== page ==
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Army valued diversity in Fort Hood suspect

Army valued diversity in Fort Hood suspect
Alleged Fort Hood, Tex., shooter Nidal Malik Hasan is shown in a 2007 file photo from the Uniformed Services University of the Health Sciences. UPI | License Photo

WASHINGTON, Feb. 22 (UPI) -- The U.S. Army may have ignored warnings about alleged shooter Nidal Malik Hasan because of reluctance to lose a Muslim mental health expert, a report said.

Hasan, a 39-year-old Army psychiatrist, allegedly opened fire at Fort Hood, Texas, killing 13 people and wounding 32 others on Nov. 5. If convicted of murder charges, he could face the death penalty.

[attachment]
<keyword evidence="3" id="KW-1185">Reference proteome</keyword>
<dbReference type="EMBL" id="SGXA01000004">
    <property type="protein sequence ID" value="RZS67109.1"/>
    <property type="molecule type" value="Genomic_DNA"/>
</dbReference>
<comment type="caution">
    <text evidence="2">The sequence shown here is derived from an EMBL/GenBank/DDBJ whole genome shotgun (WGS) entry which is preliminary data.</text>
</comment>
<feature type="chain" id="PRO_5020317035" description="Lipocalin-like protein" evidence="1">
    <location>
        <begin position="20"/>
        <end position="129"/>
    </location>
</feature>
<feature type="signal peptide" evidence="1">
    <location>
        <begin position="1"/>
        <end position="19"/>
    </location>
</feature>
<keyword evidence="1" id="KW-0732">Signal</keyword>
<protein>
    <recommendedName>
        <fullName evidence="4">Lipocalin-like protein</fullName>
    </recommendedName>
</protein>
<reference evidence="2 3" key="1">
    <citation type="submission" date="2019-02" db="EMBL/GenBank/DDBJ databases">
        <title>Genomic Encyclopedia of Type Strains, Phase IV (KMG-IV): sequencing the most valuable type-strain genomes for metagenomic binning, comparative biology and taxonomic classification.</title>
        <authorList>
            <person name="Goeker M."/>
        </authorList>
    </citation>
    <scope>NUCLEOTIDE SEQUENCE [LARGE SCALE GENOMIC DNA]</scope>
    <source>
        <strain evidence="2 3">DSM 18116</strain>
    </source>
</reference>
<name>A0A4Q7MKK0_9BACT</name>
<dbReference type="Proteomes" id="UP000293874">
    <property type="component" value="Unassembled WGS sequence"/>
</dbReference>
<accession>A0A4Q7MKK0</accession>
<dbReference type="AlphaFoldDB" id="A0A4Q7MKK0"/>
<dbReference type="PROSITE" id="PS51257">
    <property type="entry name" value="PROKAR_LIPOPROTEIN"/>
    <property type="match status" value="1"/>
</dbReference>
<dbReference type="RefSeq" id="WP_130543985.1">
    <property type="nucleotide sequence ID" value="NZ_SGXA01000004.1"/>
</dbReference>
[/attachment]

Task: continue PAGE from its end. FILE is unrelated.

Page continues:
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Army superiors were warned about his radicalization years before the shooting. However, they may not have acted to revoke his security clearance or expel him from the military because they valued the rare diversity of having a Muslim psychiatrist, The Boston Globe reported Monday.

The Army had attracted just one Muslim psychiatrist in addition to Hasan since 2001.

"It is possible some (military officials) were afraid" of losing such diversity "and thus were willing to overlook Hasan's deficiencies as an officer," said a previously undisclosed Army report reviewed by the Globe.

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